In the midst of the betrayal of Absalom and many of his close associates, one great question arises: Will King David remain loyal to God and his covenant?
David’s power and influence as King begins to quickly disintegrate as Absalom’s well-planned rebellion exploits almost every one of his father’s shortcomings and weaknesses as ruler of Israel.
This chapter in 2 Samuel about the exile and return of Absalom, King David’s son, reflects the perennial theme of Exile and Return found throughout the Bible.
Amnon’s assault of his sister Tamar further exposes the systemic sin of sexual immorality in the House of David. Today, Christ’s sacrifice for sin cleanses, heals and restores all who bear such shame and guilt.
When the Prophet Nathan confronted King David with the king’s adultery, he demonstrated the challenges that face all those who would speak God’s truth to a sinful and fallen world both in his time and today.
Trials in life come for three reasons: to manifest the life of Christ in us; to prepare us an external reward; and to commend us as ministers of the Gospel.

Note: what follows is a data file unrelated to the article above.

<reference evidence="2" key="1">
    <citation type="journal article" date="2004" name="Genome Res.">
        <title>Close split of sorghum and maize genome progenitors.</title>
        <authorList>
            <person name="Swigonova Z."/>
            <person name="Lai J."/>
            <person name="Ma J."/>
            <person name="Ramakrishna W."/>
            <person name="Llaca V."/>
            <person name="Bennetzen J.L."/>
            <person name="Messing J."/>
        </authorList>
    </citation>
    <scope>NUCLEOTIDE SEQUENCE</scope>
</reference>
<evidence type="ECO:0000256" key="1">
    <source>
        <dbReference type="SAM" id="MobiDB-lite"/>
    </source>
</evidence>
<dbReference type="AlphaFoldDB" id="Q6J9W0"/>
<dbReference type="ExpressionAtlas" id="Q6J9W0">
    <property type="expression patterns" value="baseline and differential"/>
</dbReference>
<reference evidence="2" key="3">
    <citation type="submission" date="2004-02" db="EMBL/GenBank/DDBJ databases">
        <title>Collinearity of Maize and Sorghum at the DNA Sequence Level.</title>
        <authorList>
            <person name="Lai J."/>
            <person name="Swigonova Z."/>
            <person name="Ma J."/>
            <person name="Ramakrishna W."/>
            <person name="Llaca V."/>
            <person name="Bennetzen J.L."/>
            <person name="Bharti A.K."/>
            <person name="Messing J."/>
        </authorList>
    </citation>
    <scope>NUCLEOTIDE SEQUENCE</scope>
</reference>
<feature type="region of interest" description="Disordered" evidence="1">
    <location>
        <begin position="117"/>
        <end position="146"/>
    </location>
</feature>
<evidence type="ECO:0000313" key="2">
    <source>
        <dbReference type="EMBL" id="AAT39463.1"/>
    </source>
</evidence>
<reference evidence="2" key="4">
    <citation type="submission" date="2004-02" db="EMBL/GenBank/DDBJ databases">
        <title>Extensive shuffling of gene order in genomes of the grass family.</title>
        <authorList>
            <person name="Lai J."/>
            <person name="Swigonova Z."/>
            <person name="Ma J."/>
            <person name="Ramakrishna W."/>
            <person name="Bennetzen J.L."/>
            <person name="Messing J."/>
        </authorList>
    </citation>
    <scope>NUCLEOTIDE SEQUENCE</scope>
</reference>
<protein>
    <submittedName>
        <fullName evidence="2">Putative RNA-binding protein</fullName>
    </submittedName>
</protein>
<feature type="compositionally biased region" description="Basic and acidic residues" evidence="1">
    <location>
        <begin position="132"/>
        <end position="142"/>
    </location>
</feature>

There are consequences to our actions. Sowing to the flesh reaps destruction, but sowing to the Spirit reaps eternal life.
Like Daniel, exiled in Babylon, many church members today during this current lockdown have become exiled: from community, fellowship, and the communion table.
Psalm 131 shows us what growing up in Christ looks like: We slowly learn to be humble, content and to have hope in the Lord.
Jacob wrestles with God all night and emerges not just wounded and limping, but also wiser and with a new name.
King David displeases God by taking a count of army of Israel. He then discovers where God wants the Temple to be built, a great blessing to the nation.